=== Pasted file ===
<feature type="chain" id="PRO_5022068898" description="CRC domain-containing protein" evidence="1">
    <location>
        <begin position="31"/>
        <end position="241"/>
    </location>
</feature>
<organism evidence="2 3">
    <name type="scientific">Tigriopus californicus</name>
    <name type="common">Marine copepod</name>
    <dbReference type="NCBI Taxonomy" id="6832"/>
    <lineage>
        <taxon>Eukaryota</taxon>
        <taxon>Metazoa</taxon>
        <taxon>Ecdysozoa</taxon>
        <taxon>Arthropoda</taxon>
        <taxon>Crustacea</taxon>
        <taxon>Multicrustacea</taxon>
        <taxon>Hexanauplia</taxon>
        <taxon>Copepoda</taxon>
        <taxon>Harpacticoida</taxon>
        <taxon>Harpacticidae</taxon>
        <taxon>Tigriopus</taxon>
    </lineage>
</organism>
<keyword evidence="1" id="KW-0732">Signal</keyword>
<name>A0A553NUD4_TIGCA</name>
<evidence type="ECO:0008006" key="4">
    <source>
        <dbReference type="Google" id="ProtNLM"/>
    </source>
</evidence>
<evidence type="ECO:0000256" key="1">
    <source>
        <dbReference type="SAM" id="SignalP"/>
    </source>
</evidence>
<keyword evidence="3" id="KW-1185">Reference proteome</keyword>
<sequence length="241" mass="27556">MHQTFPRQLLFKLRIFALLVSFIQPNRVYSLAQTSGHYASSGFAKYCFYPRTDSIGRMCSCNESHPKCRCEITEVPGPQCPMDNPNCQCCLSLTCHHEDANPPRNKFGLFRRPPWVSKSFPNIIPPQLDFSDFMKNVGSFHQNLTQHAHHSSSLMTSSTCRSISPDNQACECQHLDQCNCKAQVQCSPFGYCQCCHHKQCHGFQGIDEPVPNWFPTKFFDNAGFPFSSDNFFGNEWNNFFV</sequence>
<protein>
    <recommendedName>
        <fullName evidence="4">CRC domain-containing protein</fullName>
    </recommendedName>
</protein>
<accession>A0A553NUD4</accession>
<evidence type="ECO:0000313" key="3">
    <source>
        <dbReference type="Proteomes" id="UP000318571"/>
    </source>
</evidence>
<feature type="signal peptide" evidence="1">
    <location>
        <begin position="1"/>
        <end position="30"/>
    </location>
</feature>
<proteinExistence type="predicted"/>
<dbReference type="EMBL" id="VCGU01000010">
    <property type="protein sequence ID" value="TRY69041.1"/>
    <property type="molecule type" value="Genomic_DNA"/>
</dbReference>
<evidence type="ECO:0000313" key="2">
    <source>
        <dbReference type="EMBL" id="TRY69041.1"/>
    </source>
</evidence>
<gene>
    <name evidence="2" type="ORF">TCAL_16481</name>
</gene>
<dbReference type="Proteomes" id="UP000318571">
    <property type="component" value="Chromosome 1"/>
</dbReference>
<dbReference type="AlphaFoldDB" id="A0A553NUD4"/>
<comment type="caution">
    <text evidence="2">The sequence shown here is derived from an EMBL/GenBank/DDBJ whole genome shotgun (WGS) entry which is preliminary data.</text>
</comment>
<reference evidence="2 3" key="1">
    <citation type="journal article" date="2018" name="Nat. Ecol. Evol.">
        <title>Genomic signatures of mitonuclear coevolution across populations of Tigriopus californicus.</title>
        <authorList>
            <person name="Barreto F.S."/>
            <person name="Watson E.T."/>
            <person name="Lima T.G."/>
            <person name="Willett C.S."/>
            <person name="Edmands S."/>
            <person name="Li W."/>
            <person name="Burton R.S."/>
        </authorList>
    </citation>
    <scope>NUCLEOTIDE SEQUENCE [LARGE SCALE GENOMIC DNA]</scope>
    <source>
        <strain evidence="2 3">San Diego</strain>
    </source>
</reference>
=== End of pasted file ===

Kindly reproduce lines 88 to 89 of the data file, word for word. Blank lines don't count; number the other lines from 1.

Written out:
    </citation>
    <scope>NUCLEOTIDE SEQUENCE [LARGE SCALE GENOMIC DNA]</scope>